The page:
Senior counsel, son of former BCCI chief NKP Salve, slams current president
Harish Salve is more than just a legal eagle. The senior counsel of the Supreme Court is also the son of late former Board of Control for Cricket in India (BCCI) president NKP Salve, who was instrumental in getting the 1987 World Cup to the Indian sub-continent.
Harish Salve and N Srinivasan
In an exclusive interview to MiD DAY, Salve Jr reacted sharply to the findings by the Supreme Court appointed committee headed by former Punjab and Haryana Chief Justice Mukul Mudgal in the match fixing case which hit last year's edition of the Indian Premier League.
How will the Mudgal probe report help clean up cricket?
I believe the BCCI is possibly at its lowest point. It has never been in such an unfortunate controversy where the president of the BCCI is personally under a cloud. I do not accept the theories that he is not answerable for what his son-in-law did. I would also say that action of a body such as BCCI is not to be judged purely on legality, but on a much higher standard of rectitude and propriety of behaviour.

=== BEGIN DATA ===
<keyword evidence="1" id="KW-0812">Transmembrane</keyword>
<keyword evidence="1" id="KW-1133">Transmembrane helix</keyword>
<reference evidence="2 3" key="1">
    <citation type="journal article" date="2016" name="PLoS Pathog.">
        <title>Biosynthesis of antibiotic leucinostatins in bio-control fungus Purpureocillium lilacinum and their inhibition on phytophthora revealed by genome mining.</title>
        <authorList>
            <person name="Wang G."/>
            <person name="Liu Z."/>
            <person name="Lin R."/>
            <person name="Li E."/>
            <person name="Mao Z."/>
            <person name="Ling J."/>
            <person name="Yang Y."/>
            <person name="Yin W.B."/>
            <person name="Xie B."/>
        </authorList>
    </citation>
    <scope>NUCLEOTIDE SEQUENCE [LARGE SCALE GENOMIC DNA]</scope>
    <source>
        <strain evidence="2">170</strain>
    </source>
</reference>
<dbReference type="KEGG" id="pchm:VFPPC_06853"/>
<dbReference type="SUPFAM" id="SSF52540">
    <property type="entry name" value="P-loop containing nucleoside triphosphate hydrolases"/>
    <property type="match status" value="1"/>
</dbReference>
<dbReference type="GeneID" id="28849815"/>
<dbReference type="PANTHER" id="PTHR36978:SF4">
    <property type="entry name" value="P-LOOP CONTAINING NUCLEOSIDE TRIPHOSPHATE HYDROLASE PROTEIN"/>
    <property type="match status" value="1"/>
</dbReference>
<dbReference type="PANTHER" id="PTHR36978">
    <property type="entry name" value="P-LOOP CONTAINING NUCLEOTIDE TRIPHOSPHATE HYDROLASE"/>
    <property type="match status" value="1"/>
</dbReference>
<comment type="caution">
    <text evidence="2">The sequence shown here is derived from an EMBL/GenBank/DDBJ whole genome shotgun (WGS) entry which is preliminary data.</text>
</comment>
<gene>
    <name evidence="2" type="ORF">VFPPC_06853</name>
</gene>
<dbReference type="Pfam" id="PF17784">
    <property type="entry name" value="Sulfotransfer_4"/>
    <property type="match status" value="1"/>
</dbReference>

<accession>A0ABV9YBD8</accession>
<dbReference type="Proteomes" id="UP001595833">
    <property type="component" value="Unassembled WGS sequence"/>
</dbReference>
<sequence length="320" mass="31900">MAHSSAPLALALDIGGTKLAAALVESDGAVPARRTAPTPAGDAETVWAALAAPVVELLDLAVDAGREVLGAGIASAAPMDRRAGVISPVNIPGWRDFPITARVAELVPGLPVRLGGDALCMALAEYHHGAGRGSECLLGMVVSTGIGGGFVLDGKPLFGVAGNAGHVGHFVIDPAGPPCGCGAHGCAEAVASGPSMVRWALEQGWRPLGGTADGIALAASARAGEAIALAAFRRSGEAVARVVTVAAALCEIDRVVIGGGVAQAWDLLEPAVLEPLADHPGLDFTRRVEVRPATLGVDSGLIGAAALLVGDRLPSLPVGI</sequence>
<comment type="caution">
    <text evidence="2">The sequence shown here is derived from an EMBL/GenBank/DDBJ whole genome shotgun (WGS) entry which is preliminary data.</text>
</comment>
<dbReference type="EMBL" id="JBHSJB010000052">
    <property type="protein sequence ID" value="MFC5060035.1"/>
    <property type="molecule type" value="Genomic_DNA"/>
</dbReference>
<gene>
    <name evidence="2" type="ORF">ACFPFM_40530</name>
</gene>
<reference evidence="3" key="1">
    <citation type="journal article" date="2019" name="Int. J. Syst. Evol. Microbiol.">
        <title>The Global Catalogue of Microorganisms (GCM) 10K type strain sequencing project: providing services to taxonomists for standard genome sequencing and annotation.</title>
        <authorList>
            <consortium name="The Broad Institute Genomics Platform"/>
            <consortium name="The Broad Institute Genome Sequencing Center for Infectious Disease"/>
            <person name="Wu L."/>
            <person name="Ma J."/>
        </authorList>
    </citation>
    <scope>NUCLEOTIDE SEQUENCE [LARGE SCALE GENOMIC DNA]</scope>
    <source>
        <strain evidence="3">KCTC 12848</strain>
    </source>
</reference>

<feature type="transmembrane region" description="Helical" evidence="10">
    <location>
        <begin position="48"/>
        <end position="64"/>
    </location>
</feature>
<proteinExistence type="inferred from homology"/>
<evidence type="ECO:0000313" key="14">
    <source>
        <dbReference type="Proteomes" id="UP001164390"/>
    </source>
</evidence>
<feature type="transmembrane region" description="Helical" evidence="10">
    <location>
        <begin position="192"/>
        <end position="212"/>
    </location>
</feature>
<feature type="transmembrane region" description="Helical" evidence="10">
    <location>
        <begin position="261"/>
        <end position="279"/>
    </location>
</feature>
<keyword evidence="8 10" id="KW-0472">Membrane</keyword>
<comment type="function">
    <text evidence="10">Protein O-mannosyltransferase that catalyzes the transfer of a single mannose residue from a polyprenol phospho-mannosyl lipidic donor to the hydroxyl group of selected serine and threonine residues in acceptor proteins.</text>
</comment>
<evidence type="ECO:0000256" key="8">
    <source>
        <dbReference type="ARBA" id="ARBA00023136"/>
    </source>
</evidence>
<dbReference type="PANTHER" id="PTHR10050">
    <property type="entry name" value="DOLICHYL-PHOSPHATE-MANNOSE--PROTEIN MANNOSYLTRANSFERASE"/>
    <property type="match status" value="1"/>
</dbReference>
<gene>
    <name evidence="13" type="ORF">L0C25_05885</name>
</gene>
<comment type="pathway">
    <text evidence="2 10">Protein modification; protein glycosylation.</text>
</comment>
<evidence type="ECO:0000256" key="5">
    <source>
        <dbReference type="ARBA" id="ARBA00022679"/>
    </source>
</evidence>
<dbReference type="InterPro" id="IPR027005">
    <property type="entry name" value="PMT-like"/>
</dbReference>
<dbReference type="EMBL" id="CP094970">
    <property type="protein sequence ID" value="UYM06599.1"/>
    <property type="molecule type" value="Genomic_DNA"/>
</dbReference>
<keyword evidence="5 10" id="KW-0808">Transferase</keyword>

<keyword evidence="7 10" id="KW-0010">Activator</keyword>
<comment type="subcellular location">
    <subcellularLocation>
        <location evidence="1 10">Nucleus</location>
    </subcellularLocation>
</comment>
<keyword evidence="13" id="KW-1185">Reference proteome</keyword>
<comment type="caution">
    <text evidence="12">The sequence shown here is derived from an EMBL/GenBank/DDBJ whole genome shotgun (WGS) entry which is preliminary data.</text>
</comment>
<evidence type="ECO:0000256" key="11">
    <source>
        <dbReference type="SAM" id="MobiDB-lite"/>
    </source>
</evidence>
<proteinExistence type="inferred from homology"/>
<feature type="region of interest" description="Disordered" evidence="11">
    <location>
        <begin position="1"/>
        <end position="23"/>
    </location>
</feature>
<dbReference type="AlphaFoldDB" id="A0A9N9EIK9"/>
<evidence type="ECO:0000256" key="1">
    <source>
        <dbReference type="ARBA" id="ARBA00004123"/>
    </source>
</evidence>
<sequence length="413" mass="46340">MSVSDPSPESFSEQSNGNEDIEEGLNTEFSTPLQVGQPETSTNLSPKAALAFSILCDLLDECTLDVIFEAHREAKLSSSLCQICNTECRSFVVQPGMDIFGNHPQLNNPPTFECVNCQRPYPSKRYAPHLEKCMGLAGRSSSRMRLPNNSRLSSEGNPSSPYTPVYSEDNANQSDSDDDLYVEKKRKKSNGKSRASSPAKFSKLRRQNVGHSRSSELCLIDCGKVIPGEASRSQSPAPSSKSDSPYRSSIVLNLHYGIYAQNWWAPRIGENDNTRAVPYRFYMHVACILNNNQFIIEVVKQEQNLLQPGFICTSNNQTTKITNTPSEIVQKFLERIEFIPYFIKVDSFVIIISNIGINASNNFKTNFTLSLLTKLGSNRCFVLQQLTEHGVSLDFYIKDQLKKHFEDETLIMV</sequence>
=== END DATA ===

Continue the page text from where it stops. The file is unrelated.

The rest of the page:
Will this probe report help at all?
Of course it will help. Every clean-up drive helps in improving the system. I believe that sunlight is the best disinfectant and therefore a committee report of unimpeachable integrity is bound to have its necessary effects.
These are just recommendations. What does the establishment (BCCI) and the law enforcing forces have to do to get into the realms of an ideal situation where cricket is clean?
BCCI knows what it should being doing. But if they don't, then maybe the courts will have to intervene.
What should be the next step now that report has been submitted by the Supreme Court-appointed committee?
The challenge to the appointment of Srinivasan has led to the appointment of this Committee and the Supreme Court has retained the matter before itself which also means that the apex court will have to consider the matter.
Can the criminal court use the committee's report as evidence?
No, the criminal court cannot treat this as evidence but the committee's findings will give guidance to the investigating agencies and they can convert the findings by proper investigation into legally admissible evidence, which can be used in a criminal trial.